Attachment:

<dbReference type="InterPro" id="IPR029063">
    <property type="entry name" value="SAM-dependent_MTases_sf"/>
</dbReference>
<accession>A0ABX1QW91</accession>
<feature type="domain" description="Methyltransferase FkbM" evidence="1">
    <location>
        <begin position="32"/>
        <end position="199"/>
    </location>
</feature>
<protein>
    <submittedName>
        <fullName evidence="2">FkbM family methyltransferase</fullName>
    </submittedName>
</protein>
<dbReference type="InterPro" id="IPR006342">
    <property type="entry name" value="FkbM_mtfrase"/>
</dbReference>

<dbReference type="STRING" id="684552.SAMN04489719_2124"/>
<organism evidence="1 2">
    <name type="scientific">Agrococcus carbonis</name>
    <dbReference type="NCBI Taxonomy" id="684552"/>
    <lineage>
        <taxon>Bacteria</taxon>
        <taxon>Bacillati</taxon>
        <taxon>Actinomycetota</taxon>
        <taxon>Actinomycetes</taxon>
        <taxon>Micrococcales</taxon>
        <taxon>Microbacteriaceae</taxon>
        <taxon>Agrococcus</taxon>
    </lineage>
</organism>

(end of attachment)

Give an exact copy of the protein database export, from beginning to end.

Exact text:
<dbReference type="InterPro" id="IPR029063">
    <property type="entry name" value="SAM-dependent_MTases_sf"/>
</dbReference>
<accession>A0ABX1QW91</accession>
<feature type="domain" description="Methyltransferase FkbM" evidence="1">
    <location>
        <begin position="32"/>
        <end position="199"/>
    </location>
</feature>
<protein>
    <submittedName>
        <fullName evidence="2">FkbM family methyltransferase</fullName>
    </submittedName>
</protein>
<dbReference type="InterPro" id="IPR006342">
    <property type="entry name" value="FkbM_mtfrase"/>
</dbReference>

<dbReference type="STRING" id="684552.SAMN04489719_2124"/>
<organism evidence="1 2">
    <name type="scientific">Agrococcus carbonis</name>
    <dbReference type="NCBI Taxonomy" id="684552"/>
    <lineage>
        <taxon>Bacteria</taxon>
        <taxon>Bacillati</taxon>
        <taxon>Actinomycetota</taxon>
        <taxon>Actinomycetes</taxon>
        <taxon>Micrococcales</taxon>
        <taxon>Microbacteriaceae</taxon>
        <taxon>Agrococcus</taxon>
    </lineage>
</organism>